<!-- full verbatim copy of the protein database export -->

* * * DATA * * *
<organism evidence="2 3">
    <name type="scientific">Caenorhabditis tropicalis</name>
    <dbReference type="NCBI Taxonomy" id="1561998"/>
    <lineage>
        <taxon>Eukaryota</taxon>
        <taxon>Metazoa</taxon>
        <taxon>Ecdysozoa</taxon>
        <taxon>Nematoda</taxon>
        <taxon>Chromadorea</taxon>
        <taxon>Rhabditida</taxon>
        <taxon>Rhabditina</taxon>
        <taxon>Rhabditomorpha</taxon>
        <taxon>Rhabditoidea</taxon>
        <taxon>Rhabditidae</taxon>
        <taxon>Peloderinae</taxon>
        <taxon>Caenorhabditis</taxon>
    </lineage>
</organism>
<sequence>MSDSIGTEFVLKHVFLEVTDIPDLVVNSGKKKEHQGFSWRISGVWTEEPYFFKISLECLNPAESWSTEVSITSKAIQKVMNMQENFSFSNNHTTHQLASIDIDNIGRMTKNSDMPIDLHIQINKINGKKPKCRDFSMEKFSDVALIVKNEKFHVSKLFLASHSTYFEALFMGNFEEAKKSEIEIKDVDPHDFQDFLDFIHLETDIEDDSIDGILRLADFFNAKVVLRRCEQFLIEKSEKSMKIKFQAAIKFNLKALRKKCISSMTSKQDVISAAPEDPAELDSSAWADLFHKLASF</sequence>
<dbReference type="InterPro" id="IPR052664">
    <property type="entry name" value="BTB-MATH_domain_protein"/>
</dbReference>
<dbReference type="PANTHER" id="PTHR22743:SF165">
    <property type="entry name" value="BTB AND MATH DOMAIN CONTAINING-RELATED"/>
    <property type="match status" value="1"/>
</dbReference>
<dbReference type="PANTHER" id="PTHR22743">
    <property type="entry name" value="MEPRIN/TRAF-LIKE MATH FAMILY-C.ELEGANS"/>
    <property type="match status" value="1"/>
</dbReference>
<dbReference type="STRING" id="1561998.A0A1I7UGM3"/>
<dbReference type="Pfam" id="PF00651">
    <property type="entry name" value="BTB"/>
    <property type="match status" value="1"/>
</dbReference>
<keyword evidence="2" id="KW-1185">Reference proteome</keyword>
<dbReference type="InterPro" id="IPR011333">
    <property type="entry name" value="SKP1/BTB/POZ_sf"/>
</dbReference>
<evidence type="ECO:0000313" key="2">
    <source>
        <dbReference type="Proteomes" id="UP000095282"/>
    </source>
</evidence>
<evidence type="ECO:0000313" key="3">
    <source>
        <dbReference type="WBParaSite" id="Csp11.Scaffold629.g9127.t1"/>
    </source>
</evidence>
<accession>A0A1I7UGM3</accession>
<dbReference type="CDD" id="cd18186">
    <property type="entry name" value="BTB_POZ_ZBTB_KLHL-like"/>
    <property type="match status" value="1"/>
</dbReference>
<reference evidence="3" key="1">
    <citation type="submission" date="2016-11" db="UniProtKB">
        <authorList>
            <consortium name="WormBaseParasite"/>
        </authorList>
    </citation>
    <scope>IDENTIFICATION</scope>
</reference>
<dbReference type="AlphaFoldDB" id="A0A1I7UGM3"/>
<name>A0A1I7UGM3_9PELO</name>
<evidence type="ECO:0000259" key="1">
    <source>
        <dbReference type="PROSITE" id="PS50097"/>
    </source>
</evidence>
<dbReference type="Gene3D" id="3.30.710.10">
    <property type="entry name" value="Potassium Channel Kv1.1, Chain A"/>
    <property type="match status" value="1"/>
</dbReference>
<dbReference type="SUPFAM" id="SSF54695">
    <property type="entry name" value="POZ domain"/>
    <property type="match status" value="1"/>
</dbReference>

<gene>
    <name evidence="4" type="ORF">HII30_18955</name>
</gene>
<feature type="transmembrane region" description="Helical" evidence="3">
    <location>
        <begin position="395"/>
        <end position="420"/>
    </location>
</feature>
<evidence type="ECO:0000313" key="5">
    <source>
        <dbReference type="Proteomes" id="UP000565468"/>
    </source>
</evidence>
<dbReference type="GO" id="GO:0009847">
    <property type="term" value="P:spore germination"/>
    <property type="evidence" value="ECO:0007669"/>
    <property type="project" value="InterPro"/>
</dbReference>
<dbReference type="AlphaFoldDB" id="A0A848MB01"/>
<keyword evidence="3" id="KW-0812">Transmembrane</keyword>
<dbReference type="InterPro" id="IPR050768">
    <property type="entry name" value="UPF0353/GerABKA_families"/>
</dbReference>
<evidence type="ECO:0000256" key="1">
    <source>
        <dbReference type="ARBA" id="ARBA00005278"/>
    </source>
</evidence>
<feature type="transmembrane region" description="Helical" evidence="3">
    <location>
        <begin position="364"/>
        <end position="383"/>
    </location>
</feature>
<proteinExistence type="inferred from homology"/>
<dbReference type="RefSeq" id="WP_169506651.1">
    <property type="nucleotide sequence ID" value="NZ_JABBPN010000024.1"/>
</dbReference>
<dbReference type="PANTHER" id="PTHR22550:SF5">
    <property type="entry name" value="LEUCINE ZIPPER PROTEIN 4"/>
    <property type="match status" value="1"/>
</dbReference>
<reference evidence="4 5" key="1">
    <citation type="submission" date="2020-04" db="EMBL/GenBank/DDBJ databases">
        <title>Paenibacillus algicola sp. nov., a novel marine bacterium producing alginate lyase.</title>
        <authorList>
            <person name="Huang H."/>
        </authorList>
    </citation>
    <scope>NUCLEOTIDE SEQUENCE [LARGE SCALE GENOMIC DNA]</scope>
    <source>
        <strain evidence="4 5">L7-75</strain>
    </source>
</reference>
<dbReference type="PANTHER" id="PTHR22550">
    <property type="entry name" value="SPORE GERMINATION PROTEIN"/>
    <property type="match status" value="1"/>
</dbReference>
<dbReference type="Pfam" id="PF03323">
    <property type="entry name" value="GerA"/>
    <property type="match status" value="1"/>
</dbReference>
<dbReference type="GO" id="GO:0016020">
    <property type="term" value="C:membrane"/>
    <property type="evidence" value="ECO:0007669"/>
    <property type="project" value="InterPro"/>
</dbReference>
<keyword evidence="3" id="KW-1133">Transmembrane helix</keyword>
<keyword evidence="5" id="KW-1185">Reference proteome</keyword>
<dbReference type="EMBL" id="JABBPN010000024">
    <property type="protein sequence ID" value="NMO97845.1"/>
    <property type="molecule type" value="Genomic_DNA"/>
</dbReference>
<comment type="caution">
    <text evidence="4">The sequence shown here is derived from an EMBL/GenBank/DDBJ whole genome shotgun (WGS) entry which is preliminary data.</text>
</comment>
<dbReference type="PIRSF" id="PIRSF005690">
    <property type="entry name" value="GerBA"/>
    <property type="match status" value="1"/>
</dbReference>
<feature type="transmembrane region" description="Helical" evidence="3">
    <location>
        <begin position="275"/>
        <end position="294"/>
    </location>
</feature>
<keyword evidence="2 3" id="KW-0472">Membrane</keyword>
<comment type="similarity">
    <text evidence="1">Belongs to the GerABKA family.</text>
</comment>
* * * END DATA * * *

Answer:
<organism evidence="2 3">
    <name type="scientific">Caenorhabditis tropicalis</name>
    <dbReference type="NCBI Taxonomy" id="1561998"/>
    <lineage>
        <taxon>Eukaryota</taxon>
        <taxon>Metazoa</taxon>
        <taxon>Ecdysozoa</taxon>
        <taxon>Nematoda</taxon>
        <taxon>Chromadorea</taxon>
        <taxon>Rhabditida</taxon>
        <taxon>Rhabditina</taxon>
        <taxon>Rhabditomorpha</taxon>
        <taxon>Rhabditoidea</taxon>
        <taxon>Rhabditidae</taxon>
        <taxon>Peloderinae</taxon>
        <taxon>Caenorhabditis</taxon>
    </lineage>
</organism>
<sequence>MSDSIGTEFVLKHVFLEVTDIPDLVVNSGKKKEHQGFSWRISGVWTEEPYFFKISLECLNPAESWSTEVSITSKAIQKVMNMQENFSFSNNHTTHQLASIDIDNIGRMTKNSDMPIDLHIQINKINGKKPKCRDFSMEKFSDVALIVKNEKFHVSKLFLASHSTYFEALFMGNFEEAKKSEIEIKDVDPHDFQDFLDFIHLETDIEDDSIDGILRLADFFNAKVVLRRCEQFLIEKSEKSMKIKFQAAIKFNLKALRKKCISSMTSKQDVISAAPEDPAELDSSAWADLFHKLASF</sequence>
<dbReference type="InterPro" id="IPR052664">
    <property type="entry name" value="BTB-MATH_domain_protein"/>
</dbReference>
<dbReference type="PANTHER" id="PTHR22743:SF165">
    <property type="entry name" value="BTB AND MATH DOMAIN CONTAINING-RELATED"/>
    <property type="match status" value="1"/>
</dbReference>
<dbReference type="PANTHER" id="PTHR22743">
    <property type="entry name" value="MEPRIN/TRAF-LIKE MATH FAMILY-C.ELEGANS"/>
    <property type="match status" value="1"/>
</dbReference>
<dbReference type="STRING" id="1561998.A0A1I7UGM3"/>
<dbReference type="Pfam" id="PF00651">
    <property type="entry name" value="BTB"/>
    <property type="match status" value="1"/>
</dbReference>
<keyword evidence="2" id="KW-1185">Reference proteome</keyword>
<dbReference type="InterPro" id="IPR011333">
    <property type="entry name" value="SKP1/BTB/POZ_sf"/>
</dbReference>
<evidence type="ECO:0000313" key="2">
    <source>
        <dbReference type="Proteomes" id="UP000095282"/>
    </source>
</evidence>
<evidence type="ECO:0000313" key="3">
    <source>
        <dbReference type="WBParaSite" id="Csp11.Scaffold629.g9127.t1"/>
    </source>
</evidence>
<accession>A0A1I7UGM3</accession>
<dbReference type="CDD" id="cd18186">
    <property type="entry name" value="BTB_POZ_ZBTB_KLHL-like"/>
    <property type="match status" value="1"/>
</dbReference>
<reference evidence="3" key="1">
    <citation type="submission" date="2016-11" db="UniProtKB">
        <authorList>
            <consortium name="WormBaseParasite"/>
        </authorList>
    </citation>
    <scope>IDENTIFICATION</scope>
</reference>
<dbReference type="AlphaFoldDB" id="A0A1I7UGM3"/>
<name>A0A1I7UGM3_9PELO</name>
<evidence type="ECO:0000259" key="1">
    <source>
        <dbReference type="PROSITE" id="PS50097"/>
    </source>
</evidence>
<dbReference type="Gene3D" id="3.30.710.10">
    <property type="entry name" value="Potassium Channel Kv1.1, Chain A"/>
    <property type="match status" value="1"/>
</dbReference>
<dbReference type="SUPFAM" id="SSF54695">
    <property type="entry name" value="POZ domain"/>
    <property type="match status" value="1"/>
</dbReference>

<gene>
    <name evidence="4" type="ORF">HII30_18955</name>
</gene>
<feature type="transmembrane region" description="Helical" evidence="3">
    <location>
        <begin position="395"/>
        <end position="420"/>
    </location>
</feature>
<evidence type="ECO:0000313" key="5">
    <source>
        <dbReference type="Proteomes" id="UP000565468"/>
    </source>
</evidence>
<dbReference type="GO" id="GO:0009847">
    <property type="term" value="P:spore germination"/>
    <property type="evidence" value="ECO:0007669"/>
    <property type="project" value="InterPro"/>
</dbReference>
<dbReference type="AlphaFoldDB" id="A0A848MB01"/>
<keyword evidence="3" id="KW-0812">Transmembrane</keyword>
<dbReference type="InterPro" id="IPR050768">
    <property type="entry name" value="UPF0353/GerABKA_families"/>
</dbReference>
<evidence type="ECO:0000256" key="1">
    <source>
        <dbReference type="ARBA" id="ARBA00005278"/>
    </source>
</evidence>
<feature type="transmembrane region" description="Helical" evidence="3">
    <location>
        <begin position="364"/>
        <end position="383"/>
    </location>
</feature>
<proteinExistence type="inferred from homology"/>
<dbReference type="RefSeq" id="WP_169506651.1">
    <property type="nucleotide sequence ID" value="NZ_JABBPN010000024.1"/>
</dbReference>
<dbReference type="PANTHER" id="PTHR22550:SF5">
    <property type="entry name" value="LEUCINE ZIPPER PROTEIN 4"/>
    <property type="match status" value="1"/>
</dbReference>
<reference evidence="4 5" key="1">
    <citation type="submission" date="2020-04" db="EMBL/GenBank/DDBJ databases">
        <title>Paenibacillus algicola sp. nov., a novel marine bacterium producing alginate lyase.</title>
        <authorList>
            <person name="Huang H."/>
        </authorList>
    </citation>
    <scope>NUCLEOTIDE SEQUENCE [LARGE SCALE GENOMIC DNA]</scope>
    <source>
        <strain evidence="4 5">L7-75</strain>
    </source>
</reference>
<dbReference type="PANTHER" id="PTHR22550">
    <property type="entry name" value="SPORE GERMINATION PROTEIN"/>
    <property type="match status" value="1"/>
</dbReference>
<dbReference type="Pfam" id="PF03323">
    <property type="entry name" value="GerA"/>
    <property type="match status" value="1"/>
</dbReference>
<dbReference type="GO" id="GO:0016020">
    <property type="term" value="C:membrane"/>
    <property type="evidence" value="ECO:0007669"/>
    <property type="project" value="InterPro"/>
</dbReference>
<keyword evidence="3" id="KW-1133">Transmembrane helix</keyword>
<keyword evidence="5" id="KW-1185">Reference proteome</keyword>
<dbReference type="EMBL" id="JABBPN010000024">
    <property type="protein sequence ID" value="NMO97845.1"/>
    <property type="molecule type" value="Genomic_DNA"/>
</dbReference>
<comment type="caution">
    <text evidence="4">The sequence shown here is derived from an EMBL/GenBank/DDBJ whole genome shotgun (WGS) entry which is preliminary data.</text>
</comment>
<dbReference type="PIRSF" id="PIRSF005690">
    <property type="entry name" value="GerBA"/>
    <property type="match status" value="1"/>
</dbReference>
<feature type="transmembrane region" description="Helical" evidence="3">
    <location>
        <begin position="275"/>
        <end position="294"/>
    </location>
</feature>
<keyword evidence="2 3" id="KW-0472">Membrane</keyword>
<comment type="similarity">
    <text evidence="1">Belongs to the GerABKA family.</text>
</comment>